Janet Gwendolyn Smith Art

Man Fishing Attribute Claude Monet

Forensic Research

To review the forensic images we recommend a desktop not a phone view.

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X-ray Image #1 - LODOX Statscan

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X-ray Image #2 - LODOX Statscan

The man fishing figure disappears in the x-ray image # 1 and # 2.

The x-ray image (#1 and # 2) was produced utilizing the Statscan in collaboration with LODOX Corporation and Janet G. Smith. http://www.lodox.com/

X-ray image #1 is the Statscan image produced by the LODOX Corporation. The Statscan produced one digital x-ray for the total picture without a composite.

The x-ray image # 2 exhibits a box around the artist signature. The rectangle box was added with photoshop maintaining the original contrast. The remainder of image was lightened with contrast. The rectangle box pinpoints the artist name in the x-ray image #1 and #2.

The "Monet" name is not visible in this location on the surface of the painting. "Monet" was not visible until reviewed by x-ray.

Additional forensic X-ray information will be available.
(Note: Three years of forensic research by Janet G. Smith with the LODOX Statscan digital x-ray technology has been submitted to the American Institute of Conservation (AIC) in a journal article.)

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UV – Ultra Violet Image

Ultra Violet Examination

No preliminary drawing revealed in the image.

No recent additions to the picture with the exception of the gold retouched frame on the picture in the lower off center right. (The painting has been cleaned and the gold pigment was removed.) All photographs and video represented here were prior to any cleaning.

"Monet" is faintly visible in the UV image.

Swirling brush stroke in the lower left clearly defined.

Fishing rod in the composition appears in the UV.

“Man Fishing” figure shows in the UV.

Additional forensic UV information will be available.

mfirforensic4website.jpg     IR – Infrared Image

Infrared Examination

"Man Fishing" image disappears, "Monet" is faintly visible in the infrared. Crimsons and reds are transparent to infrared, so the "Man Fishing Image" is invisible. The name "CT Webber" is visible.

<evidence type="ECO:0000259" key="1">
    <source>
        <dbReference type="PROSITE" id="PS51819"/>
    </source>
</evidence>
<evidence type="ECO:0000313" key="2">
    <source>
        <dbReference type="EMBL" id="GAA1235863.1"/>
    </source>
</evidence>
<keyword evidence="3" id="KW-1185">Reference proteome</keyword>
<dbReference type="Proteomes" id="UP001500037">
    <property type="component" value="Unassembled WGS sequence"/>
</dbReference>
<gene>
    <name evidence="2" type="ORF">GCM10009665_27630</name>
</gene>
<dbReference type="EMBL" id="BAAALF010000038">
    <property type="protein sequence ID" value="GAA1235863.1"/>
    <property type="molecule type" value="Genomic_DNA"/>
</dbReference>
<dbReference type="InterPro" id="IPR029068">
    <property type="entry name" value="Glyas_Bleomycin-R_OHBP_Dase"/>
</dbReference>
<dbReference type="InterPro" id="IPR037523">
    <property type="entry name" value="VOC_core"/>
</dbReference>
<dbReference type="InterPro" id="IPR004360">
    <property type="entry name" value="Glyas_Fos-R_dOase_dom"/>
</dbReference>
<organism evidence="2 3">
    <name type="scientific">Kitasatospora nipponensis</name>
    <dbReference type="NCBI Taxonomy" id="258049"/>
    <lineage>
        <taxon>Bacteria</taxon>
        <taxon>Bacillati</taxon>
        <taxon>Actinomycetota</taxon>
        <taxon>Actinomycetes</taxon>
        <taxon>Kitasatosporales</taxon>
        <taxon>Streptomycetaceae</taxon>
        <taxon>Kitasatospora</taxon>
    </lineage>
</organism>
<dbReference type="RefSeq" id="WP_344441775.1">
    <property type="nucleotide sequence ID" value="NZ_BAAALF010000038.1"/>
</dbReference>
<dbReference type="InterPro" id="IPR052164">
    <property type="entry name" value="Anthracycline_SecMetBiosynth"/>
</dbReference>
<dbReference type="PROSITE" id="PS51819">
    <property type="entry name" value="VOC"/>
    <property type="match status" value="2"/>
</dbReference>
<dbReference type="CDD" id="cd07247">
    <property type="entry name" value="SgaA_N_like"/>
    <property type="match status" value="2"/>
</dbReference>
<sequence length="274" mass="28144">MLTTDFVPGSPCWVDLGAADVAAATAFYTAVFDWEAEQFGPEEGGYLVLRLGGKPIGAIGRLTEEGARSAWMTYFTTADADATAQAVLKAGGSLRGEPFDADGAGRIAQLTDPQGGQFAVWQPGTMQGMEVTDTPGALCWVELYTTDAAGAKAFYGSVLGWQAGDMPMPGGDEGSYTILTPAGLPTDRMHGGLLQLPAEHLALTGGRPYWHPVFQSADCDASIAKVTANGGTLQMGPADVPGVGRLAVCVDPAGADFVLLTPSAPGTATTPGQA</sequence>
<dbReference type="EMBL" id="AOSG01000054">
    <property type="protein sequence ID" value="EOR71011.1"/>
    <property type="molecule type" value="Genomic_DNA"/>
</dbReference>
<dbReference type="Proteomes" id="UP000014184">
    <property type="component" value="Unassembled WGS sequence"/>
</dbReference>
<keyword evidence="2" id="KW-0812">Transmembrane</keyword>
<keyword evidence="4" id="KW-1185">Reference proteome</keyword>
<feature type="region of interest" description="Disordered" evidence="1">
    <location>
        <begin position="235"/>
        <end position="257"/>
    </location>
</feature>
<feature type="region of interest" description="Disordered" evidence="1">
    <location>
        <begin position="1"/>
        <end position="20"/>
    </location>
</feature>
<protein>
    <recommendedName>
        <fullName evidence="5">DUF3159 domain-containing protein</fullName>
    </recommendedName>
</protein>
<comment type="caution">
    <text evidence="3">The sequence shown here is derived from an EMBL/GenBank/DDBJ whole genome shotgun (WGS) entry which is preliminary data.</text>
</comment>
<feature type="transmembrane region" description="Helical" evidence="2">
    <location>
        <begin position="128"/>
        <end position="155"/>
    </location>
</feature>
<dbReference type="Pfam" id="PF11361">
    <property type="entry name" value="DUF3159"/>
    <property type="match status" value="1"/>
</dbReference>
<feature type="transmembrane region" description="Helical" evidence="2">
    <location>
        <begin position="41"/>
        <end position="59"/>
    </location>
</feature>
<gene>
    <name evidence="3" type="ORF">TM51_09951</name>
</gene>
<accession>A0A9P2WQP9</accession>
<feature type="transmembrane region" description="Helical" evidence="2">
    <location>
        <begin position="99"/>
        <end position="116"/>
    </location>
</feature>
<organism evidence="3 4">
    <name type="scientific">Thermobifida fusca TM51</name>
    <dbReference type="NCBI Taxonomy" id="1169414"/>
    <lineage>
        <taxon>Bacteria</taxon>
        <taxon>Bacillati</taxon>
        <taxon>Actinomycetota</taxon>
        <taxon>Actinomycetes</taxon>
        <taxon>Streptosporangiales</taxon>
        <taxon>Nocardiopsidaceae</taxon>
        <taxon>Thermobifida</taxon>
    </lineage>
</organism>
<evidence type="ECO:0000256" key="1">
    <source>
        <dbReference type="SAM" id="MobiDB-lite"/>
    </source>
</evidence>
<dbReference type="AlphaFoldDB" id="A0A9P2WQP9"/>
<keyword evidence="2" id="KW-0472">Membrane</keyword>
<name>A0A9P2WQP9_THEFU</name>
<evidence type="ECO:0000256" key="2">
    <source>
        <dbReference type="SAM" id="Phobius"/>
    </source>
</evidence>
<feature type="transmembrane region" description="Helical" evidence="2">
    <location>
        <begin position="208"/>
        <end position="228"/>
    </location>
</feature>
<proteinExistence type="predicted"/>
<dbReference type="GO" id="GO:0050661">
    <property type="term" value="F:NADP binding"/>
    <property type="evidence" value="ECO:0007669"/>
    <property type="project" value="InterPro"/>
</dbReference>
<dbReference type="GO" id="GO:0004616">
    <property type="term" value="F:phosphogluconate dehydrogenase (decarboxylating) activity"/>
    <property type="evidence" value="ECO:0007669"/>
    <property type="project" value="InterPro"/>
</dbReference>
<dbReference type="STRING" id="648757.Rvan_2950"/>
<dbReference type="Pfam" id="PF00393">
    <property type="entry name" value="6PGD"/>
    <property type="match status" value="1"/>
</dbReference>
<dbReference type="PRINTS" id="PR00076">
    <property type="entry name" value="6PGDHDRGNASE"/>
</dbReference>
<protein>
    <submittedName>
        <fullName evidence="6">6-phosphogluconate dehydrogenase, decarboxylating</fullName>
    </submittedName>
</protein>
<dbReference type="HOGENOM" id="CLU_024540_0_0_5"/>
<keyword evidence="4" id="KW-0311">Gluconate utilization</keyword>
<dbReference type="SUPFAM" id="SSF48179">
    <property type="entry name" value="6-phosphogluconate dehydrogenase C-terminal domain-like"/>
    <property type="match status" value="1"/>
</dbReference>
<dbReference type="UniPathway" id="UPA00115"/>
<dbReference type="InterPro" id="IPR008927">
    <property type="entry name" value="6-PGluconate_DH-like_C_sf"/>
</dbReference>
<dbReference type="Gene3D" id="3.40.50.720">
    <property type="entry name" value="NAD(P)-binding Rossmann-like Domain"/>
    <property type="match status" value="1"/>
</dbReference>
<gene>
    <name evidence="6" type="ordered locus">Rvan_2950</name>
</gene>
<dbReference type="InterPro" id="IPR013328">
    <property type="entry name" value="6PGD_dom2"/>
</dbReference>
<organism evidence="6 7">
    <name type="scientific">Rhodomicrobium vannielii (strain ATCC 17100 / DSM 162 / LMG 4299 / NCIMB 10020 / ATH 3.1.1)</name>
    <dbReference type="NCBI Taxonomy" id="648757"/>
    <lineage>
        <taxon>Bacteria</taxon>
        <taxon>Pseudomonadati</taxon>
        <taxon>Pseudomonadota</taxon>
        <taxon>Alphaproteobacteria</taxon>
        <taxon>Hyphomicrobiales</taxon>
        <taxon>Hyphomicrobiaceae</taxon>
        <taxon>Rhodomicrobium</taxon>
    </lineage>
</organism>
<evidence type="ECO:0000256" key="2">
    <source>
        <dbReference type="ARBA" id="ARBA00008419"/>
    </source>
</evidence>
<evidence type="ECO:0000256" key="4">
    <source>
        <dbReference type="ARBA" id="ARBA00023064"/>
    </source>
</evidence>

For additional information on this phenomenon, please refer to the following website: webexhibit.org/colorart/monet2  The website shows the color vision of Monet.

Using the scale on the website in the photographic image the Poppies disappear, same as the man fishing in the X-ray and IR photograph in the picture below.

W 274, Poppies, Near Argenteuil, 1873, Musee d’Orsay, Paris, FR

Additional forensic IR information will be available.

mfclupcloseup4website.jpg  Enlarged Image of Man Fishing Figure

"Man Fishing" figure appears as a small vertical dash of paint in the study. This dash gives the impression of a faint human silhouette. When the digital image is enlarged the small dash of paint becomes a distinct image.

This distinct figure of the “Man Fishing” is a bearded man holding a fishing rod and wearing a hat. The position of the fishing pole indicates the fisherman is "fly fishing".

The enlarged image is similar to a sketch.

Additional forensic information will be available.

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Microscopic Image - C T Webber Signature

Microscopic Image Analysis: The microscopic review of the signature "C T Webber" shows the signature was added after the under laying pigment of the water had dried. The dried ridges of the water pigment shows in the added artist signature. Additional forensic information will be available.

Enlarged video frame showing the water.

mfvideoaddimage4website.jpg Video Image #1 (enlarged image of Video Image #2)

Actual video still before enlarged.

mfvideostillremovingfromframe4website.jpg Video Image #2

The video image is produced here as a still image. This image is from the video recording of the picture being removed from the frame.

Video image #1 and video image #2 capture infrared.

The light in video image #2 is reflecting off the pigment in the upper section of the picture. Additional forensic information will be available.

Forensic research, compiled and written by Janet G. Smith, July 2007

Copyright 2004-2020 Janet Gwendolyn Smith Art
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Janet Gwendolyn Smith Art